LOCKHEED MARTIN ELECTRONICS BUSINESSES SAVE OVER $7 MILLION BY REPLACING MIL-SPEC COMPONENTS WITH COMMERCIAL PARTS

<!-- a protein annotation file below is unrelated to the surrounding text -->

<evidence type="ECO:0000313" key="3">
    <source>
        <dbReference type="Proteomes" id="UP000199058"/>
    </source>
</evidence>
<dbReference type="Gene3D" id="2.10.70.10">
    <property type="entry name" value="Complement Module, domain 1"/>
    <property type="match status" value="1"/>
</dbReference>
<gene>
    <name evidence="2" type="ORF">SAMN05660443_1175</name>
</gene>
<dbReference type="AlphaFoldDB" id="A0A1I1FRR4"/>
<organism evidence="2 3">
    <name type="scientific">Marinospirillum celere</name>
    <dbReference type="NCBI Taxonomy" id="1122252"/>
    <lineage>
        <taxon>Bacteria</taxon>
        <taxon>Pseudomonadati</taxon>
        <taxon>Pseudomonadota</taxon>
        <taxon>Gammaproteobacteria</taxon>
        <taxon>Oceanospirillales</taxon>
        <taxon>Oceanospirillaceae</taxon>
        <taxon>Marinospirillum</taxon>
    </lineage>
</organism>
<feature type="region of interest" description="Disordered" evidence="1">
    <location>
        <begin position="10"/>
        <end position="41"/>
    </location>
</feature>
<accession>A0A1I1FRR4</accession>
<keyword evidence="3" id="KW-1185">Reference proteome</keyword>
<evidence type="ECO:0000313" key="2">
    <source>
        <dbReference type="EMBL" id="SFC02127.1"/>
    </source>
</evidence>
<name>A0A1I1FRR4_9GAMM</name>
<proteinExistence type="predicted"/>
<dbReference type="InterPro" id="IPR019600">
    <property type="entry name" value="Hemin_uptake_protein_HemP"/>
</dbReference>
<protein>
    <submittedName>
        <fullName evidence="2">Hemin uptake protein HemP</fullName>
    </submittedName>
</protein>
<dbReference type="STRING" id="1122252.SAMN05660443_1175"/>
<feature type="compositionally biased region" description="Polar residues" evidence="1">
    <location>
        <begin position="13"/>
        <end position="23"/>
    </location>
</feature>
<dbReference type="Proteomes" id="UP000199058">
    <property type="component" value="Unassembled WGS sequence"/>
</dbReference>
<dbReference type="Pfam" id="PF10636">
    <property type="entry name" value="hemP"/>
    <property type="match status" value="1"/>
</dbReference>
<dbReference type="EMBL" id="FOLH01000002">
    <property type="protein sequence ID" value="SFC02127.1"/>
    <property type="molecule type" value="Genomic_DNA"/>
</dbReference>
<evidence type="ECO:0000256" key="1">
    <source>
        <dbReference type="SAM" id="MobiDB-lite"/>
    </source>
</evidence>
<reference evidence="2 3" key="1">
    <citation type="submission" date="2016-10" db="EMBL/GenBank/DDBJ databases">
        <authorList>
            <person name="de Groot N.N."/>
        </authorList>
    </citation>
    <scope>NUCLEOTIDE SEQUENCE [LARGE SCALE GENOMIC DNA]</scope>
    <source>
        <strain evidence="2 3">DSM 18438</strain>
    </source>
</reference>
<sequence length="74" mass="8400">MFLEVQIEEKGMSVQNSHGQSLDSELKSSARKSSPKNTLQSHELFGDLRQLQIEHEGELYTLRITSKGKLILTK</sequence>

BETHESDA, MD, December 21st, 1998 -- "Two companies in Lockheed Martin's Electronics Sector have realized $7 million in savings on government and commercial programs by using off-the-shelf hardware in place of military specified (MIL-SPEC) components. The efforts by Lockheed Martin Control Systems and the Lockheed Martin Government Electronics Systems' Launching Systems business support both the Lockheed Martin Corporation's (NYSE: LMT) enterprise-wide adoption of best practices and the U.S. Department ofDefense's Civil/Military Integration program. "This is a great example of how our businesses are collaborating toidentify, exchange and implement best practices and commercial processes inways that enhance Lockheed Martin's competitiveness in the globalmarketplace," said Robert B. Coutts, Electronics Sector president and chiefoperating officer. "These initiatives also benefit our U.S. governmentcustomers, who share in the documented savings we achieve while continuing toreceive products of the highest quality." The Control Systems team in Johnson City, New York, and Fort Wayne,Indiana, eliminated many military-specified components in its Full AuthorityDigital Engine Control (FADEC) products, used on thousands of commercialaircraft jet engines. Ceramic microcircuits on the FADEC's digital processormodule were replaced with commercial plastic-encapsulated components. Control Systems developed a disciplined process for selecting, qualifying,and screening plastic parts for use in demanding aerospace applications.During the recent FADEC certification process, the Federal AviationAdministration (FAA) complimented Control Systems' commercial parts managementpractices. Lower-cost commercial components are yielding savings in excess of $5million a year on FADEC products. The move to commercial parts also ensures acontinuing source of supply at a time when many manufacturers are exiting themilitary components business. The best practice also was implemented at Lockheed Martin LaunchingSystems in Baltimore, Maryland, on the Vertical Launching System program. TheBaltimore facility's implementation on the MK-41 Vertical Launching System(VLS) saved $2.7 million by eliminating re-screening of military specifieddiscrete components. According to James Milton, director of materiel, thefacility plans to save an additional $10.3 million by using commercialcomponents on circuit card assemblies and consolidating two electricalassemblies into one assembly using commercial components. The MK-41 VLS, amulti-missile storage and firing system, is deployed aboard U.S. Navy AEGISdestroyers and cruisers. Savings on the VLS program have been achieved on systems currently undercontract. Comparable savings would be realized on future orders foradditional systems. "Implementation of the military specification elimination best practice onother Department of Defense contracts is under way elsewhere within theLockheed Martin Electronics Sector," Coutts said. "This example of realsavings two companies have achieved on two programs with one best practicedemonstrates the potential benefit Lockheed Martin and its customers canrealize through the broader application of streamlined processes andcommercial practices." The redesign of products to eliminate military specified components isamong the actions identified under the Corporation's "LM21 Best Practices"initiative, intended to enhance the competitiveness of Lockheed Martinbusinesses as they approach the 21st Century. The initiative -- which servesas the umbrella for multiple productivity improvement efforts such as leanmanufacturing and Six Sigma -- is expected to yield annual savings of at least$2.6 billion by 2002. "Elements of Lockheed Martin's best practices initiative correlate withthe priorities of our Department of Defense customers, particularly in the useof commercial components and practices that drive down costs and improvemaintainability," Coutts said. "Working in partnership with our customers, wehave demonstrated our ability to achieve meaningful savings that support boththe Defense Department's Single Process Initiative and Lockheed Martin's focuson enhancing shareholder value. The Single Process Initiative provides an expedited process forcontractors to propose the use of commercial or contractor-unique processesand practices on all programs executed at approved facilities. The relatedCivil/Military Integration program promotes the use of commercial items,operations and practices for designated military systems. Darris Martin, facilitator for the Electronics Sector's Supplier SingleProcess Initiative, said the sector has realized over $9 million in savings byworking with suppliers and subcontractors under the SPI, and is reviewingproposals with more than $9 million in potential additional savings.